Between a new major in virtual reality and a $22 million student dorm, there are multiple significant projects on the horizon at one of the region's bellwether colleges.
Why it matters: Ringling College of Art and Design continues to grow, in student enrollment, places for students to live, majors and programs.
Students at Sarasota's Ringling College of Art and Design aren't the only ones creating innovative projects.
In 2018, the school itself will unveil three new additions that will give students more educational and housing options, and help keep the college at the creative forefront among national art and design schools.
In the spring, Ringling is expected to complete its post-production facility. It's the final piece of a 36,000-square-foot, city block-sized complex. It offers 25,000 square feet of professional soundstage space and more than 5,000 square feet of post-production space available for both academic and commercial use. It's already attracted Hollywood names such as Kevin Smith and Justin Long to campus, and will help enhance Ringling's 10-year-old film major program. The soundstages and post-production space represent an investment of more than $10 million.
“This has turned into a wonderful home for us,” says Bradley Battersby, head of the college's film program. “It's amazing how much a built environment can contribute to your psychological well-being and the feeling that you're doing something special. The students' game has come up because they see how much we care about the program. They really try hard when they're on the soundstage. They feel that it's a big deal.”
More growth: In August, the college is expected to open its newest residence hall. It's a much needed addition, for Ringling is experiencing record enrollment levels — its student body is currently 1,464, up 16% from 1,262 in 2015-2016 — and has been maxed out on student housing.
“We have no more wiggle room,” says Tammy Walsh, Ringling's vice president for student life and dean of students. Ringling can accommodate 1,050 students in campus housing, and the new residence hall will add 181 beds. Though the college has no housing requirements, about 70% of students historically have chosen to live on campus. They like being close to their work at all hours of the day and may not have the transportation or funds required to live off campus. “That's part of what we are — we're a very residential campus, a creative living-learning community,” says Walsh.
The new $22 million residence hall will offer apartment-style living for upperclassmen. Forty-two four-bedroom units will include a shared common area and two bathrooms. There are also six two-bedroom units and a one-bedroom efficiency, plus a staff apartment.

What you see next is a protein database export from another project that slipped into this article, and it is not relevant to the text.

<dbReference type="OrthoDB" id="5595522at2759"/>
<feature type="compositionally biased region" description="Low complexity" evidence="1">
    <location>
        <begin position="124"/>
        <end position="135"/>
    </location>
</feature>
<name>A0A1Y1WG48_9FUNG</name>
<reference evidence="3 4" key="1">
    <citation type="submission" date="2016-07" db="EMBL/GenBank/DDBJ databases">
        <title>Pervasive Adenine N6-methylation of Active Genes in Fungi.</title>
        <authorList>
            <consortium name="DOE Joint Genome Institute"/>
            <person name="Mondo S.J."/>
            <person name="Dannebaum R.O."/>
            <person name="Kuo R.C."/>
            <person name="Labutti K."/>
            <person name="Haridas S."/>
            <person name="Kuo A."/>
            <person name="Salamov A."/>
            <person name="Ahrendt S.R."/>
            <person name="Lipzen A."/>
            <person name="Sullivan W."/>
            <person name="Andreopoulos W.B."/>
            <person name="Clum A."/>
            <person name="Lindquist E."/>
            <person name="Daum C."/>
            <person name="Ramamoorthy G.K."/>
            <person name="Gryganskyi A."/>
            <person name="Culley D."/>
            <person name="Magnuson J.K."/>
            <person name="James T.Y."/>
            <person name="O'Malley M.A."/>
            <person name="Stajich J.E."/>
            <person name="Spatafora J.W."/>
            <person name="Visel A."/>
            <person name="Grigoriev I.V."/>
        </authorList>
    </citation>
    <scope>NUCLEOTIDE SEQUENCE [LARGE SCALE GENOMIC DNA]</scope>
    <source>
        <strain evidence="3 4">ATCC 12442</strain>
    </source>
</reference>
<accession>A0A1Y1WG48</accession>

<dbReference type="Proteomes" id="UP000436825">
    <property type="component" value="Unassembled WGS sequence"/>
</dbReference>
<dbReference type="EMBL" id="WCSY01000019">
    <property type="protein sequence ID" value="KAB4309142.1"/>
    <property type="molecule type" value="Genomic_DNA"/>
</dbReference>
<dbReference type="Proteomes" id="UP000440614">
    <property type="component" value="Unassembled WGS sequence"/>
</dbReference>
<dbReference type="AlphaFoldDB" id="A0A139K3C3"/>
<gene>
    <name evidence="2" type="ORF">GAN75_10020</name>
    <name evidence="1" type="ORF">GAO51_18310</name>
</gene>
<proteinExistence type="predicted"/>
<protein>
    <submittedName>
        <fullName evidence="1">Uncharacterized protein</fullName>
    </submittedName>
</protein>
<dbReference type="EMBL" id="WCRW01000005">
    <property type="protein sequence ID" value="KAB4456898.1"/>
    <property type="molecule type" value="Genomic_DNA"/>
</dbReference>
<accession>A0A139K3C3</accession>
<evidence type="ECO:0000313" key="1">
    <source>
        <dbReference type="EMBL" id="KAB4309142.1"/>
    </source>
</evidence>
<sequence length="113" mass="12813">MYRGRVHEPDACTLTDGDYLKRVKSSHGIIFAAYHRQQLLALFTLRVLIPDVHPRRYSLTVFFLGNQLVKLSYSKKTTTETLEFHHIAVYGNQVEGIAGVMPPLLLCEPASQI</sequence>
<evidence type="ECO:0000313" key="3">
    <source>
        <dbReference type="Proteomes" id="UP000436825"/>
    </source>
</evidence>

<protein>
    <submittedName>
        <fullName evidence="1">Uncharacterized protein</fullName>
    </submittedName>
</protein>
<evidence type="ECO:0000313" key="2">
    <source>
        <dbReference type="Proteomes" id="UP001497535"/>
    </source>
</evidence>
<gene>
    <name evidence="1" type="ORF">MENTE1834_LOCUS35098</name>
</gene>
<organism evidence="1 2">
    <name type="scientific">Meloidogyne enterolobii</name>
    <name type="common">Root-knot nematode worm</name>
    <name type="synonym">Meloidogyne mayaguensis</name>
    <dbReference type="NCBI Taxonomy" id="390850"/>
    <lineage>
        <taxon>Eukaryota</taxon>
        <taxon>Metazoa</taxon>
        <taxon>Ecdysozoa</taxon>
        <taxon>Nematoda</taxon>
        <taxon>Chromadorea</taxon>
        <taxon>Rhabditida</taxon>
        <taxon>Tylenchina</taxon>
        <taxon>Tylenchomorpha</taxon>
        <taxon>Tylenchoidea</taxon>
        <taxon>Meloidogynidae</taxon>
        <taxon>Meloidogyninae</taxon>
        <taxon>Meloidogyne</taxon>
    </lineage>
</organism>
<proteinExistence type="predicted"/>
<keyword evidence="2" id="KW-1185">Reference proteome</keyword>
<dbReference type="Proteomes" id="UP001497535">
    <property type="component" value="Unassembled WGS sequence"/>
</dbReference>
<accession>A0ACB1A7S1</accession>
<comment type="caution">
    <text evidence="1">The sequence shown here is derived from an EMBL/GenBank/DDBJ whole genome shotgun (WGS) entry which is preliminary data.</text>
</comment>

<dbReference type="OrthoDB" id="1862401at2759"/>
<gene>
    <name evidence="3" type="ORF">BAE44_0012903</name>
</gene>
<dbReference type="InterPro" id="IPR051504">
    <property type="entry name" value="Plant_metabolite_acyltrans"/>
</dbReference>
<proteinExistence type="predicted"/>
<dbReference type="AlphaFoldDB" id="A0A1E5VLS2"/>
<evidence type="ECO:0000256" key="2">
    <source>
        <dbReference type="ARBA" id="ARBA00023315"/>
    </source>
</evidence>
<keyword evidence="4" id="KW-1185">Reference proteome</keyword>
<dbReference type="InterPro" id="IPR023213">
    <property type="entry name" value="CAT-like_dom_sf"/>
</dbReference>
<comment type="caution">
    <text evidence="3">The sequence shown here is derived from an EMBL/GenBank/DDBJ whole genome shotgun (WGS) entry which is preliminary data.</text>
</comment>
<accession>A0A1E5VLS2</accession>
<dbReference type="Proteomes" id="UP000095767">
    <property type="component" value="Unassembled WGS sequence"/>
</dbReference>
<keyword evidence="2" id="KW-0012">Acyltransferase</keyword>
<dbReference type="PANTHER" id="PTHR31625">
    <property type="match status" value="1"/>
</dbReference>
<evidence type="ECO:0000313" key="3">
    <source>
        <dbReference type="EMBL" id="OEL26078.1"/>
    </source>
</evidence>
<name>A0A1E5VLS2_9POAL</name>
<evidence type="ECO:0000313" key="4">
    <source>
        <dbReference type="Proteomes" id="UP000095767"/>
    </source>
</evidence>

While it will include typical dorm amenities like a laundry room, the yet-to-be-named residence hall will also feature some more unusual elements. “We want to build in working space for students,” says Walsh. “What's unique with us is we don't just build a lounge. We build a project room that will include a spray booth, things you don't see at most colleges.” There will also be a bike room offering covered storage for 56 bikes — something students requested.
On the academic front, the college's new virtual reality development major program will welcome its first class for the 2018-2019 academic year. Department head Jim McCampbell has been working on the major for the past couple of years, inspired by investments Facebook, Walt Disney Co., and other companies are making in virtual reality.
Because VR has almost endless potential applications, the degree program will prepare students for careers in everything from health care and advertising to architecture, education and entertainment. Courses will cover topics like visual scripting, concept development and VR development, and students will get hands-on experience working on projects with trailblazing VR companies like Flight School.
Ringling will be the first art and design college — and one of the first educational institutions in general — to offer a virtual reality degree program. “For students, it's going to mean a career path that is futuristic and forward-looking,” says McCampbell. “For the institution, it underscores our commitment to the fusion of art and technology. It presents a face to the world that demonstrates what that commitment is and that we ourselves are bold and not afraid to take creative chances, just like we ask of the artists who attend here.”